Thu Jul 10, 2014 8:14 am

drees wrote:The number of drive units and battery packs Tesla is replacing is worrisome. I'm actually amazed at how many owners have reported multiple drive unit replacements as that indicates a very high failure rate overall. There are even a decent number of people who have had multiple battery pack failures.
.........Tesla definitely has a QA or design issue there that needs to be resolved.
We have no idea.
It's all anecdotal info perhaps driven by the early production units that had some issues, owned by early adopters that post on forums. Might already be resolved. I've been to the Van Nuys service center a couple of times. You can bet they see a lot of vehicles and I always ask them what sorts of problems they see most often. Nothing about drive-trains or batteries. Tire wear, alignment stuff, noises were mentioned. One service person commented that they feel a bit like the Maytag repairman; mostly just doing annual maintenance; which, is what he said all the cars currently in the bays were there for.
I'm sure the Model S has design weaknesses. But, after a flawless 2000 mi trip through Calif, Ariz & Utah with one stretch through Monument Valley of 245 mi between charges, I'm not seeing one with mine.
(knock on lacewood)

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abasile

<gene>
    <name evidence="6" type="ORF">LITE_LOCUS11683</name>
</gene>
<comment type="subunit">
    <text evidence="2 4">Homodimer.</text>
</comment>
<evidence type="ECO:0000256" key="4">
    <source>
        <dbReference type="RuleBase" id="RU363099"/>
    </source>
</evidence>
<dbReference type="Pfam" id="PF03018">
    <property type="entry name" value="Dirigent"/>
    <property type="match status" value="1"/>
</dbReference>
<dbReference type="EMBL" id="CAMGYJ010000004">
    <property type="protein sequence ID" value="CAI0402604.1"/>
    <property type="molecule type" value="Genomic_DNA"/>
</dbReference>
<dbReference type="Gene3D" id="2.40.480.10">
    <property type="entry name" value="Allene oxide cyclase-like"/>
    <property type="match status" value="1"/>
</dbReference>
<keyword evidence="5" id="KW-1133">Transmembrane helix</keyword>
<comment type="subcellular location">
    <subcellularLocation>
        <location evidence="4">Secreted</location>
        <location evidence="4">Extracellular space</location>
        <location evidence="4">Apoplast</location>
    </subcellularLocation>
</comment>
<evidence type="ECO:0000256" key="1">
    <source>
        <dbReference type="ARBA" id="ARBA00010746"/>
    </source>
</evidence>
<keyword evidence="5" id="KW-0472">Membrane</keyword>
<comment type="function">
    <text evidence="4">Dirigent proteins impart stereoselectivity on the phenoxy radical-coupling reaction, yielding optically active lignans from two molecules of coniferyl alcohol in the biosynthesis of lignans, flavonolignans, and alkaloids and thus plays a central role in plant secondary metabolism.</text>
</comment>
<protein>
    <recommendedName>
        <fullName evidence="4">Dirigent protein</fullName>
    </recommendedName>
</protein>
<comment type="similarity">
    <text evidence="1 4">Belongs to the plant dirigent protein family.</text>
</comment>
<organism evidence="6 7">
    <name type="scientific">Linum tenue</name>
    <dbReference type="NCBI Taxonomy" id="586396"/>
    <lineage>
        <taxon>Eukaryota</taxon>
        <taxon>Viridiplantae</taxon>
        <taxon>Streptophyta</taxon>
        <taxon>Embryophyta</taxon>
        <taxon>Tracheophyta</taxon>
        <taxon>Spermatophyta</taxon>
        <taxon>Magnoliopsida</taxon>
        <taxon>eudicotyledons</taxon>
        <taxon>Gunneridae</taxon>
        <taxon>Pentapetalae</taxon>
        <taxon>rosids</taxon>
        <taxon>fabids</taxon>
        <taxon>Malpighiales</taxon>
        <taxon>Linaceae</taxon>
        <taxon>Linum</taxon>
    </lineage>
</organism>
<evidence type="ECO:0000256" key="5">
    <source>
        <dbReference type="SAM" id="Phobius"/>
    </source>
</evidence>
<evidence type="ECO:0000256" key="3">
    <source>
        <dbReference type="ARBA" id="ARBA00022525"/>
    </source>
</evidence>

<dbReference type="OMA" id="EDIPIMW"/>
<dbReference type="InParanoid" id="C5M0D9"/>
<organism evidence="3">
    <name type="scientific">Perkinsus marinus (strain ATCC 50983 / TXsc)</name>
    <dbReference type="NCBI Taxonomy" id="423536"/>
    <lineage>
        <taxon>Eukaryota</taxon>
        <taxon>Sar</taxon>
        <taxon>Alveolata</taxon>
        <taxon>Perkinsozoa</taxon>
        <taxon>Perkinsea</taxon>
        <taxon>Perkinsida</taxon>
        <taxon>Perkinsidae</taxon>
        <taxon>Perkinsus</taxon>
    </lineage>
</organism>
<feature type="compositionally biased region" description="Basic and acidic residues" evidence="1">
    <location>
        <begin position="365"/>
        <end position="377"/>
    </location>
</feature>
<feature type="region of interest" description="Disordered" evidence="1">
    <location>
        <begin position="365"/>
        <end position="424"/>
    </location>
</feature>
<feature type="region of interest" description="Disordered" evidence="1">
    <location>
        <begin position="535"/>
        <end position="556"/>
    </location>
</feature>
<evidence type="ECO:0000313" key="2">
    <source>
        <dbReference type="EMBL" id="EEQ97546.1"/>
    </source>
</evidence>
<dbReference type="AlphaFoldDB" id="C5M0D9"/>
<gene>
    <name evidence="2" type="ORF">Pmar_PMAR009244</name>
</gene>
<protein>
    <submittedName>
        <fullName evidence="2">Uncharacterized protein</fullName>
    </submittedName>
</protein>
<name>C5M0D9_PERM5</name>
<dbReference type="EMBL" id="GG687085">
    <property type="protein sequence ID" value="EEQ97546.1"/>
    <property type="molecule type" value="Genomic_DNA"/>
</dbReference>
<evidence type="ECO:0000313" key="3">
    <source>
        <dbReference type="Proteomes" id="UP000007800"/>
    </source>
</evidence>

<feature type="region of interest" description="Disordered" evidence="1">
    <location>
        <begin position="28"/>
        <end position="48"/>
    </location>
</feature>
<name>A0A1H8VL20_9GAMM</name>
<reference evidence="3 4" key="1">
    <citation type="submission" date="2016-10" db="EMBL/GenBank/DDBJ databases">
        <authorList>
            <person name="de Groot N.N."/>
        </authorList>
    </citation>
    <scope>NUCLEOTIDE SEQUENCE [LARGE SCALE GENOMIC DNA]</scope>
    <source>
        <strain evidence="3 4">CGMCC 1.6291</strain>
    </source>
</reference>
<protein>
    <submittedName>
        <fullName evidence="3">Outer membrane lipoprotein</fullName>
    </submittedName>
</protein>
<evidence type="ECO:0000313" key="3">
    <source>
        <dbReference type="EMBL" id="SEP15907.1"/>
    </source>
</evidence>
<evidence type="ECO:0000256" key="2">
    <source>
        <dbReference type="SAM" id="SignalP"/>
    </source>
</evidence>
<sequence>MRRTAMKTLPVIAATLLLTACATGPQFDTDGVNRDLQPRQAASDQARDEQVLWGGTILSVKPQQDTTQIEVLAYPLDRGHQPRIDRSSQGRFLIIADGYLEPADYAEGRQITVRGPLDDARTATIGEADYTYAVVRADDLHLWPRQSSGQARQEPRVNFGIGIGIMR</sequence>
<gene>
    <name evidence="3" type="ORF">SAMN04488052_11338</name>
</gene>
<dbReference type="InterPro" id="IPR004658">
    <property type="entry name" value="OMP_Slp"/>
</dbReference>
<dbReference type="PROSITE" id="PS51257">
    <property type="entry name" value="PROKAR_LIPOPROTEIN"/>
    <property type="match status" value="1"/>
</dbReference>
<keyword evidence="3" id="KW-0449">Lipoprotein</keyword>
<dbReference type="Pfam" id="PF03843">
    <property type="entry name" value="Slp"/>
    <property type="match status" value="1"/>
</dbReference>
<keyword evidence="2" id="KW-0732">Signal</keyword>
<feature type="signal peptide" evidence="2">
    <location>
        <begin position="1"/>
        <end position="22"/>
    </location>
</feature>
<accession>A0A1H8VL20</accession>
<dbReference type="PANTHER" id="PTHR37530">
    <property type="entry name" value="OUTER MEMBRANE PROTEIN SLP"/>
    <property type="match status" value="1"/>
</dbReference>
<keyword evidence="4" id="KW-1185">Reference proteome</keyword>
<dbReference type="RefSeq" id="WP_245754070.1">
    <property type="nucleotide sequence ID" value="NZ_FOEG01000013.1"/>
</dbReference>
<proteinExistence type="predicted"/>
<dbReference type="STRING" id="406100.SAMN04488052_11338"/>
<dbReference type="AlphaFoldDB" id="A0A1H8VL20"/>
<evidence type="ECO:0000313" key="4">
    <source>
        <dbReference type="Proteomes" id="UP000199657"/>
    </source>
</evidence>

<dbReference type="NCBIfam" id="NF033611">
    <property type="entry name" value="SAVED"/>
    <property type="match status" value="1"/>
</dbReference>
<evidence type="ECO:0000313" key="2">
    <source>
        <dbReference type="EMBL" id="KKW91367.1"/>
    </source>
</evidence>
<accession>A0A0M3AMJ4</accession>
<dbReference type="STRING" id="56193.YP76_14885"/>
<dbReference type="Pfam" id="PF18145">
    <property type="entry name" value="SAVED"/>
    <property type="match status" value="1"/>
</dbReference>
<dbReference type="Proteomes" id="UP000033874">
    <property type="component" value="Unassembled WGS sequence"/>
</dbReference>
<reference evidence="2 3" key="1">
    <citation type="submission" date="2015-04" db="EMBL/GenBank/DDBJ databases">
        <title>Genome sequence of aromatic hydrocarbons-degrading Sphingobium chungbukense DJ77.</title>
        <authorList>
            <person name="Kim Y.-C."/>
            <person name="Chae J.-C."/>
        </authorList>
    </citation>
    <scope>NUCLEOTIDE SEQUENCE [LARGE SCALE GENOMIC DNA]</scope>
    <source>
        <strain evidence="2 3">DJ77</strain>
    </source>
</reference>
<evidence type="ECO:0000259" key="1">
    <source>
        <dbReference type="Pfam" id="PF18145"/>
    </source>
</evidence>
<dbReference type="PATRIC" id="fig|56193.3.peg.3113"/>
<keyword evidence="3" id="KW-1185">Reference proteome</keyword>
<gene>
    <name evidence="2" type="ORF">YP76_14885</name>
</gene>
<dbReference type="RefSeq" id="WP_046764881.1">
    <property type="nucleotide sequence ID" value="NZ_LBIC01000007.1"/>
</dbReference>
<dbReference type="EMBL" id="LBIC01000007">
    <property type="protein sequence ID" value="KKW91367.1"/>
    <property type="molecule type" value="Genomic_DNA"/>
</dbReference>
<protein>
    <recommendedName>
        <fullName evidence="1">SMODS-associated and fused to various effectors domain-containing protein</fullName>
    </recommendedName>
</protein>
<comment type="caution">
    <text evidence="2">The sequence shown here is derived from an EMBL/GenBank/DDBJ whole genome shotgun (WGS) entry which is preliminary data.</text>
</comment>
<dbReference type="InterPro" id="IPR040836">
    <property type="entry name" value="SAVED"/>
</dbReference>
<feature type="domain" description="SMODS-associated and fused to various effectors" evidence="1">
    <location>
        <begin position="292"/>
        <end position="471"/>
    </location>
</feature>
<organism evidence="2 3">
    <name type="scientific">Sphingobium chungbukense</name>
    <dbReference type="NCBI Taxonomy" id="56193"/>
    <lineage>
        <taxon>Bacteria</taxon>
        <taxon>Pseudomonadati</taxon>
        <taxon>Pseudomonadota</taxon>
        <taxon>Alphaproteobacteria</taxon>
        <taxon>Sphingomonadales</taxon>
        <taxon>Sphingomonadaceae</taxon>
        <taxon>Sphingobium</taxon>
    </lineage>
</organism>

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Re: Official Tesla Model S thread

Thu Jul 10, 2014 8:53 am

sparky wrote:One service person commented that they feel a bit like the Maytag repairman; mostly just doing annual maintenance; which, is what he said all the cars currently in the bays were there for.
Again, anecdotal, but really great to hear!

Hopefully any remaining, significant bugs will have been worked out in the Model S cars shipped in 2012/2013 before many of them end up in the secondhand market, where most buyers will not be as patient as the early adopters.
sparky wrote:I'm sure the Model S has design weaknesses. But, after a flawless 2000 mi trip through Calif, Ariz & Utah with one stretch through Monument Valley of 245 mi between charges, I'm not seeing one with mine. (knock on lacewood)
It is truly an amazing car. Redefines what an EV is! I really am rooting for Tesla.
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LEAF battery: 9/12 bars and < 49 Ah (-28% vs. new)
Tesla battery: 250+ miles of range (-5% vs. new)